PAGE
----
Barney's Rubble

GFI Puts on Sunbelt

I like most Windows third-party companies. These are the folks that take the risks and come up with the ideas, both of which add value to Microsoft products and -- in many cases -- make sure those products work properly.

Two of my favorite third-party vendors are GFI and Sunbelt Software. Both have guts and personality, and now they have double of both as GFI is buying Sunbelt.

There are two major personalities involved here. The CEO of Sunbelt is an old pal of mine, Alex Eckelberry, whom I first met when he ran a !2@%6!! hot graphics company in the old Amiga market. Eckelberry doesn't just have huge technical and business chops, he's also about the nicest person you'll ever meet. Under his leadership, Sunbelt has made a huge name in security software, nabbing loads of Symantec and McAfee customers with Vipre, a lean, high-performance security tool.

Eckelberry's counterpart at GFI is Walter Scott. I only met Scott once when he treated me to lunch. Scott's an entrepreneur through and through, and unlike some, he enjoys the fruits of his labors. Over salmon rolls and miso soup he explained that he spends about 10 percent of his earnings on toys, such as his Bourget's chopper. As someone with 15 motorcycles, six cars, three snowmobiles, two boats and nearly 50 bicycles, he's my kind of guy.

Walking out, I spotted a monster truck. Most monster trucks take a basic pickup and add about 3 feet of suspension and gargantuan tractor tires. This one was different. The truck itself was huge, more like a tractor-trailer turned into a pickup. "Look at that beauty," I said to Scott. "You like it? Want to go for a ride?"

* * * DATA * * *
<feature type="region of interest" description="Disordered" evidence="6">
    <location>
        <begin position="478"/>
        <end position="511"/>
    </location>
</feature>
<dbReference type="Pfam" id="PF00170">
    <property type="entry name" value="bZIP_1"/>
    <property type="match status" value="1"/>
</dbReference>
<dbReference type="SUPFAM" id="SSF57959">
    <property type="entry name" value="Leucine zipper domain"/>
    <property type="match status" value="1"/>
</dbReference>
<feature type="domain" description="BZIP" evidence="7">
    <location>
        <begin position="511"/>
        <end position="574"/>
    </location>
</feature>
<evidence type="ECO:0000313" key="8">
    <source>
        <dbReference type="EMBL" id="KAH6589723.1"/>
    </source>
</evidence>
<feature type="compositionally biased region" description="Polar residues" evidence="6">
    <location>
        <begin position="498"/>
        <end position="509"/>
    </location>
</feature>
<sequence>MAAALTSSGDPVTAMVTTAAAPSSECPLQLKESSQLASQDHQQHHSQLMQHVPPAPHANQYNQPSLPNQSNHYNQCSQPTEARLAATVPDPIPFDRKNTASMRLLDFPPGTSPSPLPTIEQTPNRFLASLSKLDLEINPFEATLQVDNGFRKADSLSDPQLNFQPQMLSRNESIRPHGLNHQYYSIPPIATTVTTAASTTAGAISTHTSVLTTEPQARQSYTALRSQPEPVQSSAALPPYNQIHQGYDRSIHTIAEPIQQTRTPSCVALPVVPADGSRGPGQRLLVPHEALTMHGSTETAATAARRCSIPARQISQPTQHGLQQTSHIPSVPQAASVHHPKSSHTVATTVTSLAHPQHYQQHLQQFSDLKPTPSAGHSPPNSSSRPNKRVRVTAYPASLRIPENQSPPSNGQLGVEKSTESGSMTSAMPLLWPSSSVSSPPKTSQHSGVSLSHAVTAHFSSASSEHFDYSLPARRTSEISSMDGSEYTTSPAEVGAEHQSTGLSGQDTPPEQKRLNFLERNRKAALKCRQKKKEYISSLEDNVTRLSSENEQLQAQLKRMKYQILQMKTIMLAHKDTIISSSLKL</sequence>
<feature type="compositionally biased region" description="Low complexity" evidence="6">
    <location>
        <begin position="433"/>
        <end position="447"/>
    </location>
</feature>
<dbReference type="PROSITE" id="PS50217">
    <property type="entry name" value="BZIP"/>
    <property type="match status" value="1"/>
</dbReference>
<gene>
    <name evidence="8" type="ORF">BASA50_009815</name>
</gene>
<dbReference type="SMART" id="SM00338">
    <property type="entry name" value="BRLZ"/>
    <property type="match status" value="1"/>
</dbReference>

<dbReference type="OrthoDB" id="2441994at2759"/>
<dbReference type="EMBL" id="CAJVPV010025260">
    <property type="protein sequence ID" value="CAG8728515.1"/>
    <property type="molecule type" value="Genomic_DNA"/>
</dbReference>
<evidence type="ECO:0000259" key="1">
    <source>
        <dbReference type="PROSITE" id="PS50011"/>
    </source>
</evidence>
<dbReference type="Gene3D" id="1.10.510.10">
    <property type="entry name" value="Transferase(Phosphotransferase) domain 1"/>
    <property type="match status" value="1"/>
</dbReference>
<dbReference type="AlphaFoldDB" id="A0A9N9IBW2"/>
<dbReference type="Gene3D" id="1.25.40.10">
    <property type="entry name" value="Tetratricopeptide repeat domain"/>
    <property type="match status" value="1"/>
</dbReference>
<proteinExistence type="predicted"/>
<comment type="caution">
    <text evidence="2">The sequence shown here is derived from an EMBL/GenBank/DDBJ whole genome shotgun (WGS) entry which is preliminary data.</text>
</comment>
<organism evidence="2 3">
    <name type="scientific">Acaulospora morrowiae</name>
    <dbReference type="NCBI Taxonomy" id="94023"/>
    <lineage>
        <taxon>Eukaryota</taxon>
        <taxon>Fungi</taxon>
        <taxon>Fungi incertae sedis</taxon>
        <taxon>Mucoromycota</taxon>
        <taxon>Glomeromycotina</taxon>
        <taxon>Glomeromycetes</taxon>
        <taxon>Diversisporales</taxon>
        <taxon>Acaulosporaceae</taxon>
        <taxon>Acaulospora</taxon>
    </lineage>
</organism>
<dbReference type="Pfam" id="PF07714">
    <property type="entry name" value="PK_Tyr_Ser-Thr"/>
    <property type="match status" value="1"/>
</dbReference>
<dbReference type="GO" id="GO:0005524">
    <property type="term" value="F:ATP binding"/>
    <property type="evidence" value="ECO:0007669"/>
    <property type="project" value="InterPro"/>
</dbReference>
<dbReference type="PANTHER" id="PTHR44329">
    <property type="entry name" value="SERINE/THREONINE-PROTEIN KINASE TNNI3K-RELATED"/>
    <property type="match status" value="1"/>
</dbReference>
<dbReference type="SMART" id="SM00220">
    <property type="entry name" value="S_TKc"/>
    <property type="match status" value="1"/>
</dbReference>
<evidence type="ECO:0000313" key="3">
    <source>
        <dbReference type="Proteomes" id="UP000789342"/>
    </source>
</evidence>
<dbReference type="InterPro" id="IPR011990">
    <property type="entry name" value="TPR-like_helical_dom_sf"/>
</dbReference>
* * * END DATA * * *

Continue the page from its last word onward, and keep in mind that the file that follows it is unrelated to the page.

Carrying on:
It, of course, was Scott's. Ford has the F-150, F-250 and F-350. This was an F-650 -- a diesel with two massive fuel tanks and a huge built-in cooler between the driver and passenger seat.

At the time, Scott ran Acronis (another cool third party that's growing fast), but now he's driving GFI, which he runs from Malta.

I usually don't like it when independent third parties get swallowed, but in this case, GFI is an excellent buyer.

The only real downside is that it appears that the Sunbelt name will be going away. One the plus side, Eckelberry tells me that GFI is "going out of their way to respect the Sunbelt culture, and to keep all the key people here. I am here, as is my entire team."

GFI is also investing in Sunbelt with a hiring spree and new phone system. According to Eckelberry, "It's not the 'end of Sunbelt.' It's the next chapter of the company that really needed to occur in order for us to get to scale."

Are you going to miss the Sunbelt brand or will it be better off under GFI's leadership? You tell me -- I'm at dbarney@redmondmag.com.

About the Author

Doug Barney is editor in chief of Redmond magazine and the VP, editorial director of Redmond Media Group.

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